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Russia says 89 troops killed in Ukrainian strike, blames mobile phones

US Rep. Ilhan Omar (D-MN) (L) talks with Speaker of the House Nancy Pelosi (D-CA) during a rally with fellow Democrats before voting on H.R. 1, or the People Act, on the East Steps of the US Capitol on March 08, 2019 in Washington, DC. (AFP photo)
Workers remove debris from a destroyed building, purported to be a vocational college used as temporary accommodation for Russian soldiers, after a Ukrainian missile strike, in Makiivka, in Russian-controlled Donetsk, on January 3, 2023. (Photo by Reuters)

Russia says Ukrainian forces have killed 89 Russian troops in a missile strike in the Donetsk region, blaming the deadly attack on the illegal use of mobile phones by its soldiers.

Lieutenant General Sergey Sevryukov made the remarks in a video statement released by Russia's Defense Ministry on Wednesday, following a strike on a school that was converted into military quarters in the Russian-controlled city of Makiivka in Donetsk.

"It is already obvious that the main reason for what happened was the switching on and massive use — contrary to the prohibition — by personnel of mobile phones in a reach zone of enemy weapons," Sevryukov said.

"This factor allowed the enemy to track and determine the coordinates of the soldiers' location for a missile strike," he added.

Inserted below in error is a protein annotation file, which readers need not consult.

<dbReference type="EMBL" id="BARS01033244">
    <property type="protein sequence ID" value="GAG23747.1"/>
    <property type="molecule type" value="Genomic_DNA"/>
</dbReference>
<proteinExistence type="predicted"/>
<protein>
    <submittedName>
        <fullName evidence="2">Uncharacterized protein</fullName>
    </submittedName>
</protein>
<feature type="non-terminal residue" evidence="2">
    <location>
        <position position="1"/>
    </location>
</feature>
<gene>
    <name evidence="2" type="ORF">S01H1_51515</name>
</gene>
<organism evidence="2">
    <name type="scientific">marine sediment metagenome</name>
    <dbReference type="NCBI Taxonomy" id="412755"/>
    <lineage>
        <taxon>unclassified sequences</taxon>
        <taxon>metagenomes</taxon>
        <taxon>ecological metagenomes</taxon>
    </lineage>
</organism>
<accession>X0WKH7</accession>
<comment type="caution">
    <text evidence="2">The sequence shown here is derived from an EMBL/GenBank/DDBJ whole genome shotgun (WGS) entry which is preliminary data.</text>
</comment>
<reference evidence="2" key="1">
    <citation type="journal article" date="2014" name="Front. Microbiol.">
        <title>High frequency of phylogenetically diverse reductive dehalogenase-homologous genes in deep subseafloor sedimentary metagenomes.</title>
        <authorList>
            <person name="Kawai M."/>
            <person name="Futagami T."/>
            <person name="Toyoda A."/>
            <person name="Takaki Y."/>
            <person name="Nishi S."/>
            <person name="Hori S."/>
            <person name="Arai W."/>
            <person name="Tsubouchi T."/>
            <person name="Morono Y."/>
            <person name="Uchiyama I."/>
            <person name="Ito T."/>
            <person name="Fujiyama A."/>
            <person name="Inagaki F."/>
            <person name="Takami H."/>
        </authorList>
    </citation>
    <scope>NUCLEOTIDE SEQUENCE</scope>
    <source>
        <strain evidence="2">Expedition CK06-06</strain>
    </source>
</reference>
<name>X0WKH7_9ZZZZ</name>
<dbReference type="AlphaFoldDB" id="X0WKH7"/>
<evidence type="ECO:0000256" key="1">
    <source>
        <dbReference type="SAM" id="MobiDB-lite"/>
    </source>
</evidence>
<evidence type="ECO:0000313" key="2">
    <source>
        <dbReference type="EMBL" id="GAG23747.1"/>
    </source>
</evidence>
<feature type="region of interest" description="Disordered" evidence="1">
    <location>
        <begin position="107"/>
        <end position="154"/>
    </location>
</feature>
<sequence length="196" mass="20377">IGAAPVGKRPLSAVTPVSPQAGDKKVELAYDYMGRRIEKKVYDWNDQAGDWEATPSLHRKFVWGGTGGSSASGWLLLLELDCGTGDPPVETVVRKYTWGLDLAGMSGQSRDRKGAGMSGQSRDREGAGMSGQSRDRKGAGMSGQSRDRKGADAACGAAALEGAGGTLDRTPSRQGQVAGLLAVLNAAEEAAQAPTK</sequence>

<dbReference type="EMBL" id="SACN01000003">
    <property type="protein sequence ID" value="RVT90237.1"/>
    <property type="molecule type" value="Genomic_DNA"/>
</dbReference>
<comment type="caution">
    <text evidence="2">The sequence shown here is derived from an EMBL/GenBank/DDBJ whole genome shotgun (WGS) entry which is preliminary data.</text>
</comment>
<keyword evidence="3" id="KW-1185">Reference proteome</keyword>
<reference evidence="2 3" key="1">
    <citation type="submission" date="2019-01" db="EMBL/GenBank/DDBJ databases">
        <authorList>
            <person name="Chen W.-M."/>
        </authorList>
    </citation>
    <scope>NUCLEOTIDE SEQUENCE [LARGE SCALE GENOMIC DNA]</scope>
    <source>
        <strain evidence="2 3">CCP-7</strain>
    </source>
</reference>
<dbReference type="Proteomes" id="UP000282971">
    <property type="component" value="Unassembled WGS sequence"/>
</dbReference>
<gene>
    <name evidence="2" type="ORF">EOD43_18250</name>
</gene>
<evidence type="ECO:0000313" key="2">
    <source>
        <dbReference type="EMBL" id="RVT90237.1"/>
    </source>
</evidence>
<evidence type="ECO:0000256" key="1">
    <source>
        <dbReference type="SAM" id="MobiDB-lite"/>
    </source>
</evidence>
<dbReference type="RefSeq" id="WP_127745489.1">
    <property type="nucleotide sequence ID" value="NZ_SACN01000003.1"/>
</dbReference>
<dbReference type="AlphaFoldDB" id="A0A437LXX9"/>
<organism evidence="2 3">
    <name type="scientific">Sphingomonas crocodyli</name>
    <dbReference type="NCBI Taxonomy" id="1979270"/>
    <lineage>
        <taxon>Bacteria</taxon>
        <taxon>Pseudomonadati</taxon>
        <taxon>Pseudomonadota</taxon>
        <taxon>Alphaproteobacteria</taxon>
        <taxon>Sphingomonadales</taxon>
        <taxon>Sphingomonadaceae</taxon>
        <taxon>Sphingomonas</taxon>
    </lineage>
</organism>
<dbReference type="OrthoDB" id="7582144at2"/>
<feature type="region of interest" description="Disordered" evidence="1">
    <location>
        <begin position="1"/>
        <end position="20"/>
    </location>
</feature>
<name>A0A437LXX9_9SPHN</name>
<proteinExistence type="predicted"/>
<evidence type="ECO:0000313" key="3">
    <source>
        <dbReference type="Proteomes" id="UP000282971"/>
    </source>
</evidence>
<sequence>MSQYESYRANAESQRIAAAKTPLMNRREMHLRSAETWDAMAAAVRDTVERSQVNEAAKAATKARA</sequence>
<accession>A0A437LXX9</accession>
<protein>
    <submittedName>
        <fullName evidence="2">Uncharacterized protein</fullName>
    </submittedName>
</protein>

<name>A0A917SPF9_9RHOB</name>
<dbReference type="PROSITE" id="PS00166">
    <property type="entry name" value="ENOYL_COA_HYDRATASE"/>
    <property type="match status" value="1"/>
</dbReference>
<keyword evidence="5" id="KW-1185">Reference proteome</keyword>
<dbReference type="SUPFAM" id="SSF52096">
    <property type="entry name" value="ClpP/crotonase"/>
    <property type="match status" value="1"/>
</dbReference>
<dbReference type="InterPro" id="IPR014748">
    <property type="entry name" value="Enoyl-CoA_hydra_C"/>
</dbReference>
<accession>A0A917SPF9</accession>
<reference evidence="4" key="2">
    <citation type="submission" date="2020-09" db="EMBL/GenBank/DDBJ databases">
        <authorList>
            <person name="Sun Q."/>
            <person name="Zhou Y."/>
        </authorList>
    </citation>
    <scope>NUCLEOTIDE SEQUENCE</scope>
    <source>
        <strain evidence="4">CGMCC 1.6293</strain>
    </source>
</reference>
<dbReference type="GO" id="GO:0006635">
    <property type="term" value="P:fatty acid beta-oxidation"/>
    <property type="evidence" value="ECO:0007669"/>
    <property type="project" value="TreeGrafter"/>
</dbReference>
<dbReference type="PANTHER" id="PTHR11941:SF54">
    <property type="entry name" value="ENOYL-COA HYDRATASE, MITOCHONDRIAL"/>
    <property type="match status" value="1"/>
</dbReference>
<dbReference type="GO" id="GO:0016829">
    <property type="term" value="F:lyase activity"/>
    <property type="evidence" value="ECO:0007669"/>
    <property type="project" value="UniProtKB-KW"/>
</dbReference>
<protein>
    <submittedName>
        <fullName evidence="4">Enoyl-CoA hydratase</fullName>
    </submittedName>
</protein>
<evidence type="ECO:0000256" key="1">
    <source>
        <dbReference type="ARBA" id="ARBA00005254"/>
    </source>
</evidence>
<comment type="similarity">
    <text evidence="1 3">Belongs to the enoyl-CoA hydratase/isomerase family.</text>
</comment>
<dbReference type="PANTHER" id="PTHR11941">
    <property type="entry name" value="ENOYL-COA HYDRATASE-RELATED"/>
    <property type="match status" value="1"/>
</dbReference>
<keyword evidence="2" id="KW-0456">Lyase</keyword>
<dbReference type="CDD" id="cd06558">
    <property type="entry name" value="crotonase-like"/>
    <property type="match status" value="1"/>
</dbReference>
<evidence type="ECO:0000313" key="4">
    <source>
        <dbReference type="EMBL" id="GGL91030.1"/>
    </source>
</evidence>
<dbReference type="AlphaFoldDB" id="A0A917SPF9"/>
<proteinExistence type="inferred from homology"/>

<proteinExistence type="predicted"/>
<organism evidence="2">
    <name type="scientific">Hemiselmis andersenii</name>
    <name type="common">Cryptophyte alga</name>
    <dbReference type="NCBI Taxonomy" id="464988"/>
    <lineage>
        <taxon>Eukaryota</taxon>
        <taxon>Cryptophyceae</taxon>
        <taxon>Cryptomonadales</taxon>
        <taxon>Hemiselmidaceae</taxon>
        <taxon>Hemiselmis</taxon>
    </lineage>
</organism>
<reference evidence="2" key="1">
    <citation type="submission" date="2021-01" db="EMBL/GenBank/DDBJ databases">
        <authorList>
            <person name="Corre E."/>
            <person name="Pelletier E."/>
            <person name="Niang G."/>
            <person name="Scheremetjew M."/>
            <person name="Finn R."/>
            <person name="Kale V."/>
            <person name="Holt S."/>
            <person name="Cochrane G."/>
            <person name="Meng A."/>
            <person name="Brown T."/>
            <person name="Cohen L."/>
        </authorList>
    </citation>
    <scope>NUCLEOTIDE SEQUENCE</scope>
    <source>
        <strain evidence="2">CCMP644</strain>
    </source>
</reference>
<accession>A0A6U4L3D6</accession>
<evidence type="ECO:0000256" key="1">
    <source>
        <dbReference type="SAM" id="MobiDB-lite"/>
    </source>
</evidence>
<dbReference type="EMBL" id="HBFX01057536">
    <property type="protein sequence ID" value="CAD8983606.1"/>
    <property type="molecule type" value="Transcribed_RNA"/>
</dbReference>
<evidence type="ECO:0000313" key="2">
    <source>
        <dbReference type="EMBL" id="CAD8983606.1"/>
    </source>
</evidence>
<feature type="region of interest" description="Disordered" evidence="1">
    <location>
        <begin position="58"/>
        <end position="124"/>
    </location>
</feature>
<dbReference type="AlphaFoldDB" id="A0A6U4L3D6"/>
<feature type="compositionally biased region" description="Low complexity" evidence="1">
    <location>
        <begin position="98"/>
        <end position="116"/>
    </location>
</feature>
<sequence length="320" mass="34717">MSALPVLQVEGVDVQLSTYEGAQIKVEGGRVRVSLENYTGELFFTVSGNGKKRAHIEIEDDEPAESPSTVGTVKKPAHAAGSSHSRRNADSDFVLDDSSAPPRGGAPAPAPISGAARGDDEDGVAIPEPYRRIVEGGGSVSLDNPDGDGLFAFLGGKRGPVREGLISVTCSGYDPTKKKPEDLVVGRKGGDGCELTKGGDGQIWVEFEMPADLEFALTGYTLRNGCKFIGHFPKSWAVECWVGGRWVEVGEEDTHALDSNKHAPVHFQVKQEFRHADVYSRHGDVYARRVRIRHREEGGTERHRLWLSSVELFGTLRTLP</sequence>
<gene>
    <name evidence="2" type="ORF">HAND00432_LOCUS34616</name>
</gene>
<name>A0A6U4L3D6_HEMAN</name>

Sevryukov further noted that a commission was investigating the circumstances of the attack, adding that measures were being taken to ensure such incidents would not happen in the future.

Russia's Defense Ministry had already said that four rockets from the US-supplied High Mobility Artillery Rocket Systems (HIMARS) had been used in the attack.

The attack caused anger among Russian lawmakers, who called for revenge against Ukraine and its US-led NATO supporters.

Russia had previously announced that 63 Russian troops had been killed in the attack, which was carried out just after midnight on New Year's Day, but it raised the death toll after additional bodies were found under the rubble.

The new announcement came as mourners gathered in several cities of the Volga region of Samara — where some of the servicemen killed in the attack were from — to hold vigils.

Ukraine claimed responsibility for the strike on Russian forces late on Monday. Ukraine's Defense Ministry claimed that as many as 400 Russians had been killed.

However, Ukrainian President Volodymyr Zelenskyy made no mention of the attack in a video address on Tuesday in which he said Russia was set to launch a major offensive to improve its fortunes.

"We have no doubt that current masters of Russia will throw everything they have left and everyone they can round up to try to turn the tide of the war and at least delay their defeat," Zelenskyy said.

"We have to disrupt this Russian scenario. We are preparing for this," he noted, stressing that,  "Any attempt at their new offensive must fail."

Russia started what it calls a "special military operation" in Ukraine with the declared aim of "de-Nazifying" the country on February 24, 2022. Since the beginning of the war, the United States and its European allies have imposed waves of economic sanctions on Moscow and supplied large consignments of heavy weaponry to Kiev.

Ukraine and Russia have in recent months exchanged hundreds of prisoners, despite a complete breakdown in broader diplomatic talks.

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